Liverpool: The Emigrant Experience

by Britta on 28 February 2010

in European Adventure,The Norwegian Experience

Waterfront Liverpool

Waterfront Liverpool

Everybody goes to Liverpool to remember the Beatles. It’s appropriate, of course, since they are still the towns most famous export. However, they are probably not the town’s most important legacy — that honor, in my opinion, belongs to its role as the main jumping off point for thousands upon thousands of European immigrants to the New World in the 19th and early 20th centuries.

During the mid-1800s, Liverpool emerged as the main port for English migrants to America. The U.S. had dominated the trade before the Civil War, using sailing ships, but the ravaged U.S. economy afterwards, and Britain’s innovations in steam transport, eventually led to the British dominance of the trade. The White Star Line (of Titanic infamy) and the Cunard Line emerged as the world leaders in passenger transport, and both were based in Liverpool. Emigrants from all over Europe converged on Liverpool to board America- or Australia-bound ships at the height of the Industrial Revolution.

My own Norwegian great-grandparents immigrated to the U.S. in 1903. I have a copy of my great-grandfather’s ticket from Kristiansand, Norway, through Liverpool to New York. The lower floor of Liverpool’s Maritime Museum is dedicated to the city’s role in European emigration (an entire museum dedicated to the subject is currently under construction), and I couldn’t help but think about my family as I wandered through the displays on the city that emigrants might have encountered 100 or 150 years ago.

Liverpool Quays at the Turn of the 20th Century

Liverpool Quays at the Turn of the 20th Century

Before the turn of the 20th century, multiple families were crammed into tiny rooms in tenement houses, lacking basic sanitation, and deaths were common before families even boarded the ships. Eventually, regulation and the dominance of the main companies led to better conditions. By the time the Bjornaraas came through, things had improved significantly. Tenement houses had been cleaned up, more and better temporary lodgings had been constructed, and the major companies began including Liverpool lodging under the auspices of the tickets purchased by passengers. My great-grandfather’s ticket reads, “During the whole journey hence to New York, passengers will be supplied with good and sufficient food, as well as with suitable lodging.”

Some of the Europeans headed to the New World had never left their hometowns before, let alone their home countries. The Bjornaraas had moved to Kristiansand from Valle to teach before they left for America, but I’m not sure if they had ever left Norway before. I wondered what my family might have been thinking as they walked those same streets 100 years before, anxiously waiting for their new life to begin.

My great-grandmother was apparently pregnant at the time, so her experience must have been doubly stressful: Going to America to build a new life was probably both exciting and terrifying, and knowing that her first child would be born an American probably heightened all of those feelings of hope and regret. My great-grandfather did take a trip back to Norway in the 1930s, but as far as I know, my great-grandmother never went back to her homeland.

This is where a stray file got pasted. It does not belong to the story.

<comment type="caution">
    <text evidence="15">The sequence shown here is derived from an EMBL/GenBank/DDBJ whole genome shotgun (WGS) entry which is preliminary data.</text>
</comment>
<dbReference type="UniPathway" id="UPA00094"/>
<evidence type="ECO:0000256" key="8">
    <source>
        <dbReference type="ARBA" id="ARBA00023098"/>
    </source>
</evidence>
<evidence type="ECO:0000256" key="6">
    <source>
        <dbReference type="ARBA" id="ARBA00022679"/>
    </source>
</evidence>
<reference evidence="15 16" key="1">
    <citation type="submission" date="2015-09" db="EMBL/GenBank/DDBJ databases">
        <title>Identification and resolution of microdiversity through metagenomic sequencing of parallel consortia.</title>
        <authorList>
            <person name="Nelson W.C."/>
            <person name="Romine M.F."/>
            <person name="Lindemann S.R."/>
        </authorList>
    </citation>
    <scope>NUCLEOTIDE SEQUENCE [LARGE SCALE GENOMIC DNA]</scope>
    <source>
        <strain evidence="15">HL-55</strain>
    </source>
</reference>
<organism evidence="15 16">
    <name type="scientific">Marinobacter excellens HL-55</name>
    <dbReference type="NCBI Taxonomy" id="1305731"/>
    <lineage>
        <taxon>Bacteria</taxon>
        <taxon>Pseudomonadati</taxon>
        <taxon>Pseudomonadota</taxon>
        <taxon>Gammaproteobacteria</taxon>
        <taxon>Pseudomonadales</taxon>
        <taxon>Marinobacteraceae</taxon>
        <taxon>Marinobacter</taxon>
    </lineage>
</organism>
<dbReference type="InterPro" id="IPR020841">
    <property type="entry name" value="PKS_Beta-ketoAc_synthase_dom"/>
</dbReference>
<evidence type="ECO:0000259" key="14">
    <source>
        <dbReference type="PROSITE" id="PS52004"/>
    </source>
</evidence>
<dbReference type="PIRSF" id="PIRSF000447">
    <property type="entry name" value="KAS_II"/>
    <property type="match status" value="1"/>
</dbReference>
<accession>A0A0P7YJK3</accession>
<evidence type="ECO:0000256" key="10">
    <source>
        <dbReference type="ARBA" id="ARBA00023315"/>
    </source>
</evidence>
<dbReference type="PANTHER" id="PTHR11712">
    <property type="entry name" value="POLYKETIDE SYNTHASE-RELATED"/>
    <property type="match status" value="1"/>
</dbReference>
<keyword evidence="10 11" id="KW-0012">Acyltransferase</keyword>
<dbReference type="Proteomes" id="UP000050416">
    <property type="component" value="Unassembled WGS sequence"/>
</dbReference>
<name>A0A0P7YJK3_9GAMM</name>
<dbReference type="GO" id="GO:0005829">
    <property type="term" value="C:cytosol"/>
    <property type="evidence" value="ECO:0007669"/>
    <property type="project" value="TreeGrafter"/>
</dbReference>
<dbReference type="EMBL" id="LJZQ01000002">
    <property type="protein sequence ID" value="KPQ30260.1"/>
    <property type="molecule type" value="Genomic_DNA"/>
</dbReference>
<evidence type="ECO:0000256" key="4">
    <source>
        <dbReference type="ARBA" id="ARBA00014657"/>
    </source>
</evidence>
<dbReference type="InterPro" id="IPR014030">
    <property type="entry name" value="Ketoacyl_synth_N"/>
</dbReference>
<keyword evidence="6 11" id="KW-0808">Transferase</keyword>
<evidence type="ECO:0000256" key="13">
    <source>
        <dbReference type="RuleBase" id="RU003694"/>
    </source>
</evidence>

I am soon on my way to Norway. I’ll hopefully be meeting the later generations of the side of the family that stayed in Norway. In a way, it’s appropriate that I visited Liverpool first, this transition point that was so rife with human emotion. For me to pass through this stopover — their last chance to turn around and decide it was all too much — was sort of like going through their immigration in reverse (though at the moment I have no plans to immigrate to Norway). I looked out over the Mersey estuary toward the Atlantic Ocean, thinking they had probably once stood here and done the same thing. They kept going, boarding a ship and sailing into New York harbor, while I turned around and got on a train heading north.

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{ 3 comments… read them below or add one }

Donna Grosso March 2, 2010 at 10:24 am

If such passage is possible, I bet this sensitive account rouses your ancestors’ spirits to take that train with you….If it’s not possible, they’ll probably attempt it anyway–it’s always too much, to go on, to stay, to turn back–the heart claims a stake and risks its beat regardless of its decisions. You have me hooked. Love, Donna

Cindy Costa March 2, 2010 at 11:13 am

Hi Britta,
I just spoke with my librarian today who mentioned her relatives from Norway were in town visiting soon to return home. They are from Kristiansand! I gave her your # ( I hope that is ok) and let them know you might be town in the near future. Their names areTorjan and Bitte Wikstol. They have 2 daughters around your age in the area. I am so excited that you are in Norway!!!! Can’t wait to hear what you discover!!! Take care and enjoy the lutefisk (cause if you don’t telll your children…who will?!)
Much love, Cindy

Pat Perry March 2, 2010 at 7:47 pm

So jealous – I LOVE NORWAY – all the great history – and the topography looks like Alaska (the best place to live). If you make it to Stavanger – please email and I’ll send you a contact for relatives in my family to visit. Sandness is a small town near Stavanger with the best indoor water park – worth checking out. There are nine members in Norway from 5W – let me know if I should email. Your membership book is here with the most current listing.

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